Texas land management agencies encourage Texans to prevent wildfires during dove hunting season


During the upcoming dove hunting season, Texans are urged to help protect the lands and natural resources that we all love by being mindful of activities that may cause a wildfire.

Persistent triple-digit temperatures and minimal rainfall over the past two months have resulted in extremely dry vegetation across the state, which increases the likelihood of dangerous wildfires. Any outdoor activities that create heat or sparks can ignite dry vegetation and wildfire.

“Since mid-June, Texas has been marked by devastating wildfires that have burned more than 75,000 acres,” said Wes Moorehead, Texas A&M Forest Service Fire Chief. As Texans recreate this hunting season, it is important to remember that your actions can leave a lasting impact, and everyone has a role to play when preventing wildfires.”

Every year, hunters take to Texas lands for the start of dove hunting season. Wildfires caused by vehicles, trailers, ATV/UTVs and other equipment frequently used while hunting and camping are common during the season, which occurs each year from September to January.

This year, conditions are favorable for wildfire ignitions and Texas land management agencies urge everyone to be cautious on hunts, whether it takes place on public or private land.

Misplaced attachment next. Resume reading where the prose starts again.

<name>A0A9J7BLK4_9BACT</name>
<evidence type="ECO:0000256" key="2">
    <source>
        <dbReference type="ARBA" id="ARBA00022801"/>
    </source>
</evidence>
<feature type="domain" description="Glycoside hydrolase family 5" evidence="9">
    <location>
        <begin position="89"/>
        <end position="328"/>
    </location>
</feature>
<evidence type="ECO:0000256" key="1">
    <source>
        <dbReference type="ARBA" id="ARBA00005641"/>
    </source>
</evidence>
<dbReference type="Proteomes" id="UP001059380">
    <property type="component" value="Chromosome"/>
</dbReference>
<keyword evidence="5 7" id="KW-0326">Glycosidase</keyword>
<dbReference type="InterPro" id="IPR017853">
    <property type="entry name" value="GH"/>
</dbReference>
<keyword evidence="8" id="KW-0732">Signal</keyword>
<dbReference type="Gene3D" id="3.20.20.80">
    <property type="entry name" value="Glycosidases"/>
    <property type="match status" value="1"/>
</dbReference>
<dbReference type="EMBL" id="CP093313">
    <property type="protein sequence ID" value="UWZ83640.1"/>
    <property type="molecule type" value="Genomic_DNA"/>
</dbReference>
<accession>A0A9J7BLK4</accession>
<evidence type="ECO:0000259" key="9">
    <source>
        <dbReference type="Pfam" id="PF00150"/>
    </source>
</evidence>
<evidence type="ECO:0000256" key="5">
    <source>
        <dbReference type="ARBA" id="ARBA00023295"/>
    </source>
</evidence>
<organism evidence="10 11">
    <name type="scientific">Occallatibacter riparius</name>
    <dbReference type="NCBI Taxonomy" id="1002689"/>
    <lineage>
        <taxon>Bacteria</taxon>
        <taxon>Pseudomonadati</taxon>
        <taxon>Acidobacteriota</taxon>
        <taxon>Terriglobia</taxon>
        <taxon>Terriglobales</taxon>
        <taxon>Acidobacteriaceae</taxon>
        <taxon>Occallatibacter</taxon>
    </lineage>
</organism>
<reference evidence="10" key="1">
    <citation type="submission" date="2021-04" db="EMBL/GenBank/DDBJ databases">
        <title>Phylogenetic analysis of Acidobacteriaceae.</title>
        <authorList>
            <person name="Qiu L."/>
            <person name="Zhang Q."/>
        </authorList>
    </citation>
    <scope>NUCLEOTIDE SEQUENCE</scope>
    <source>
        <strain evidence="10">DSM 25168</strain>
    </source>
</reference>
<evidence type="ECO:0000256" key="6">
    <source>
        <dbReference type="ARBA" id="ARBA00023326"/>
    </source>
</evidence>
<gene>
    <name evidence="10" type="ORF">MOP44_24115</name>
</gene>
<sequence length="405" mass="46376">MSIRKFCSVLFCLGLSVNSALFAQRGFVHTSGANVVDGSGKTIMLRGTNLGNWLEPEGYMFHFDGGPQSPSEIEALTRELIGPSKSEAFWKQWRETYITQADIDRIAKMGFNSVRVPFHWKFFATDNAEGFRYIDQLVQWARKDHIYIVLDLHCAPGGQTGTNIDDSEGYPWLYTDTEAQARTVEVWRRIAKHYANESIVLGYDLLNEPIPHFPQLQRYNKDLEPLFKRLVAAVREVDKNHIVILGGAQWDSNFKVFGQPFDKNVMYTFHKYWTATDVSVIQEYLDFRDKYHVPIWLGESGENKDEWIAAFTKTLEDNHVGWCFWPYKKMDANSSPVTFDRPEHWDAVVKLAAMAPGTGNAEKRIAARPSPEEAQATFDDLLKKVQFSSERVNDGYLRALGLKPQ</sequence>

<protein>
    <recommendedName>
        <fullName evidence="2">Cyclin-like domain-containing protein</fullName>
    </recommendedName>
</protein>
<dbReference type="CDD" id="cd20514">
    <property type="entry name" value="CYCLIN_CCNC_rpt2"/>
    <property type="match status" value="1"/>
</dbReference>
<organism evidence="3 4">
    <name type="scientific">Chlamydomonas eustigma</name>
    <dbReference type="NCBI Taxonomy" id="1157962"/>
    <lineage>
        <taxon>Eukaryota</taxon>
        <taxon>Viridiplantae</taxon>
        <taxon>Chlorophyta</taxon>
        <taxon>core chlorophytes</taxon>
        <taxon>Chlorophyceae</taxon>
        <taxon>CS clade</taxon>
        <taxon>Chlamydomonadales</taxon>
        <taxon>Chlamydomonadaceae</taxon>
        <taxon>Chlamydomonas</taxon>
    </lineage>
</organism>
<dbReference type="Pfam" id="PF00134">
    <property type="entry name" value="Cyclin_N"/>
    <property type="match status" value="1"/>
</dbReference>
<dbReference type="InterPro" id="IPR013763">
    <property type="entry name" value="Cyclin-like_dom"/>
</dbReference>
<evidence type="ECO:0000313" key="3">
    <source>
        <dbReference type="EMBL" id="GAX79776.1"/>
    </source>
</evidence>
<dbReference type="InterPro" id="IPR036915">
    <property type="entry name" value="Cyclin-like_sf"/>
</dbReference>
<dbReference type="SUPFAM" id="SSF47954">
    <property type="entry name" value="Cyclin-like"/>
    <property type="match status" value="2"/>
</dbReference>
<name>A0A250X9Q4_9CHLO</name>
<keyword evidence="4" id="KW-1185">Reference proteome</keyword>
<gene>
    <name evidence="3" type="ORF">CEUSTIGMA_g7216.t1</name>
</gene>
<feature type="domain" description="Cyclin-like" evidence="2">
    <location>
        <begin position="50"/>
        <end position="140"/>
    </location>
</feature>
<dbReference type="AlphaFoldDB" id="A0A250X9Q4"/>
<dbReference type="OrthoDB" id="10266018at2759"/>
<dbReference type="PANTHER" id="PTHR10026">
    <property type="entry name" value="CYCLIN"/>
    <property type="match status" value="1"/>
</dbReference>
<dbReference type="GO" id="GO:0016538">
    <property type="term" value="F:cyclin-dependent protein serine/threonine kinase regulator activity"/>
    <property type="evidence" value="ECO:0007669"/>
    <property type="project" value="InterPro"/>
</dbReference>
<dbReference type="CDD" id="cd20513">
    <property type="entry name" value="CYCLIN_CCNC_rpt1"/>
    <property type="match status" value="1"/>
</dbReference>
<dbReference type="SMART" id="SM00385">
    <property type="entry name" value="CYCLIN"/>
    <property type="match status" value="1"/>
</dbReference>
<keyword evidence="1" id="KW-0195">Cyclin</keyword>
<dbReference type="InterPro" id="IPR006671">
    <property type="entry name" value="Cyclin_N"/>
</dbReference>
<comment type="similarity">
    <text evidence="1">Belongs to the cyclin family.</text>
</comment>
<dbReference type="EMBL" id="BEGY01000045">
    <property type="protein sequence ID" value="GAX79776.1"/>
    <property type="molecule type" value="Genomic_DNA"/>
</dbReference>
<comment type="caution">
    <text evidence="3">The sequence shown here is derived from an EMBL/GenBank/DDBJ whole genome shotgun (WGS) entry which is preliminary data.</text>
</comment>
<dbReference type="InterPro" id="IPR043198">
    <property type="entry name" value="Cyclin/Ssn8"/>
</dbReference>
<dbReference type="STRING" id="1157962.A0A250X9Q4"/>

“We are excited to welcome hunters back to the National Forests and Grasslands in Texas for another successful season. Hunting season is one of the busiest times on the forests and grasslands, and safety is always our primary concern,” said Kimpton Cooper, National Forest and Grasslands in Texas Forest Supervisor. “Combining efforts with our state partners to spread awareness, while encouraging our visitors to follow guidelines can significantly reduce the risk of wildfires during hunting season. Remember, practicing responsible behavior and being vigilant can help preserve the natural environment and ensure everyone’s safety.”

As the upper-level ridge continues over Texas, widespread temperatures will remain in the triple-digits with lower relative humidity values. With little to no improvement in fuel dryness, fire potential is expected to persist for North, Central and East Texas.

“As Texans venture outdoors, it’s important to remember just how dry the vegetation is. It doesn’t take much for an inadvertent spark or carelessness to cause a wildfire,” said Chis Schenk, Texas Parks and Wildlife Department Statewide Fire Program Leader. “The high temperatures cause fires to spread rapidly and make it hard for firefighters to work. Please enjoy the outdoors but be careful with fire.”

Nine out of 10 wildfires in Texas are human-caused and everyone can make a difference by taking personal responsibility for their actions. Remain vigilant as drought conditions continue to expand and intensify and be cautious with any activity that may cause a spark.

To avoid accidentally starting a wildfire while dove hunting:

Avoid driving over and parking on dry grass - the heat from your vehicle can easily ignite the grass.

Always check with local officials for burn bans or other outdoor burning restrictions. Each county in Texas sets and lifts its own burn bans. View the latest burn ban map here: https://tfsweb.tamu.edu/burnbans/.

If you are taking a trailer out on your adventures, make sure that the tires are properly inflated, chains will not contact the road and any loose metal will not continually hit anything else, all of which can cause sparks.

Always be ready to put out a fire should one start. Have a shovel and water with you in camp and have a fire extinguisher with you at all times.

For more information on preventing wildfires this hunting season, please visit https://tfsweb.tamu.edu/HuntingFireSafety/.